Posted by: Andrea Alexander | April 13, 2014

New Jersey Folk Festival: Building Students’ Skills for 40 Years

The New Jersey Folk Festival in 1988.

The New Jersey Folk Festival in 1988.

Making a resume stand out in tough times can be difficult. But for decades, some Rutgers students found an unexpected activity helped get a foot in the door: Running the New Jersey Folk Festival.

“I had good grades, a lot of activities and internships. But in the middle of all of that, the one thing that jumped off my resume was the festival,’’ said Suzanne Confer, who graduated from Rutgers in 1993 in the midst of another economic downturn.

During interviews Confer could talk about how she managed public relations for an event that drew more than 10,000 people each year.

The New Jersey Folk Festival will mark its 40th anniversary celebrating the state’s diverse – and some lesser known – cultures during Rutgers Day.  Over the years the festival has honored 30 different ethnicities, welcomed a Bulgarian Ambassador and showcased cultures that were later recognized as part of the Smithsonian Folklife Festival. This year the festival will welcome Bulgaa Altangerel, the Mongolian ambassador to the United States, as part of its anniversary celebration.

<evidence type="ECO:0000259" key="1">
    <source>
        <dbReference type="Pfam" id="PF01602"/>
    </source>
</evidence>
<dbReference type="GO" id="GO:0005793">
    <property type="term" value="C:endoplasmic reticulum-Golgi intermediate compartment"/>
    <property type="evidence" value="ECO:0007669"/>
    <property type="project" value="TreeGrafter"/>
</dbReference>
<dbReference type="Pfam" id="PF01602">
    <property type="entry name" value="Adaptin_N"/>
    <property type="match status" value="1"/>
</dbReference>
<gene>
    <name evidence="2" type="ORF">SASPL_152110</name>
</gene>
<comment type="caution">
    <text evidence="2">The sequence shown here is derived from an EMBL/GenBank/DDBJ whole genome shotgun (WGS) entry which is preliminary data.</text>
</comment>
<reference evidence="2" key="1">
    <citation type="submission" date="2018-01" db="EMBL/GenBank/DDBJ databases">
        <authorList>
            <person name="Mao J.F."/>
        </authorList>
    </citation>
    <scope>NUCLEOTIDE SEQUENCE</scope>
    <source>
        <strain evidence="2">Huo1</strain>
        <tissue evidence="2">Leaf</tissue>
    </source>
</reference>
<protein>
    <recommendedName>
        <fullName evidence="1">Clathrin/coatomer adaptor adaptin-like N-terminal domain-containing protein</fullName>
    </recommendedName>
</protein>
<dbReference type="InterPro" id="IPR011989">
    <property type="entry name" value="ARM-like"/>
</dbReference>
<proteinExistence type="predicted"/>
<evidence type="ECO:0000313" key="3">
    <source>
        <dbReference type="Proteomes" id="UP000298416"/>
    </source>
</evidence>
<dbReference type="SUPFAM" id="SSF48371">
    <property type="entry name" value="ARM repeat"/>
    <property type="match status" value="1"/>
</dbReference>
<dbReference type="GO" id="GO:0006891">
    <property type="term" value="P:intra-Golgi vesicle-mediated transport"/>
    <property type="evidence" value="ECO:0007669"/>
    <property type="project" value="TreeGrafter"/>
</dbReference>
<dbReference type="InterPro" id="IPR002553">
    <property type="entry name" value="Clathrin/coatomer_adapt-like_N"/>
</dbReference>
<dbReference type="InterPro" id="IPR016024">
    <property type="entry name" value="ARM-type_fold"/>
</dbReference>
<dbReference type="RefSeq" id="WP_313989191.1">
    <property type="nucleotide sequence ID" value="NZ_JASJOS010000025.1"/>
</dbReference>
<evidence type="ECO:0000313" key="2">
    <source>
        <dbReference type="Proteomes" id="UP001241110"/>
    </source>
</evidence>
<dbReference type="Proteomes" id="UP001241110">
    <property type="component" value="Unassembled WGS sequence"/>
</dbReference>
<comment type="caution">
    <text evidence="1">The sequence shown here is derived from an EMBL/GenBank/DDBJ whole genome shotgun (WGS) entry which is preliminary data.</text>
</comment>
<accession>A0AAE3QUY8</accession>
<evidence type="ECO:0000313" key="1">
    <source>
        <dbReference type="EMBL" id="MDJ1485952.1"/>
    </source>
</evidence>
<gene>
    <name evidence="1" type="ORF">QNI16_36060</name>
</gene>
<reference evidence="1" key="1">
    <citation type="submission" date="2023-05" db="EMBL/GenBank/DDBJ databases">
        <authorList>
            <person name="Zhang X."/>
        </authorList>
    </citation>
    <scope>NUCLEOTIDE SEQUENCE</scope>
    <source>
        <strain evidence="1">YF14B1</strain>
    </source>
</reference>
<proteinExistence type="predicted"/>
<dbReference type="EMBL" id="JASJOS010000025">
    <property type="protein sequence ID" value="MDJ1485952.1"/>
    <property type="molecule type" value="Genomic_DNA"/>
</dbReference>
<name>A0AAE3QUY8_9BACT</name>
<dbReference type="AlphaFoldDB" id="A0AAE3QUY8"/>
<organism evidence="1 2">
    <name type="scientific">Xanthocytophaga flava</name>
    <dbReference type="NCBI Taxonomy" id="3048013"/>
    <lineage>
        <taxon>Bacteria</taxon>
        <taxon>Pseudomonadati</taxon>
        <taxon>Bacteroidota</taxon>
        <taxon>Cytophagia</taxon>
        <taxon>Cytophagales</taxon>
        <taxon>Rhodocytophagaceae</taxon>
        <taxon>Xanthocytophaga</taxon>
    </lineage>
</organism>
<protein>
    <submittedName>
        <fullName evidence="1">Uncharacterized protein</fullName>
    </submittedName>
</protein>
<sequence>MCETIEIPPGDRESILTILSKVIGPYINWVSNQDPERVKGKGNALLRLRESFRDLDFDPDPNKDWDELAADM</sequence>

But an equally important legacy of the folk festival – considered the largest student run event of its kind in the United States – is how it changed the lives of the people behind it.

“I can see a straight line from what I did then to where I am now,’’ said Jaclyn Stewart Wood, a 2001 Rutgers graduate and director of the Jersey Shore Folklife Center at the Tuckerton Seaport. More


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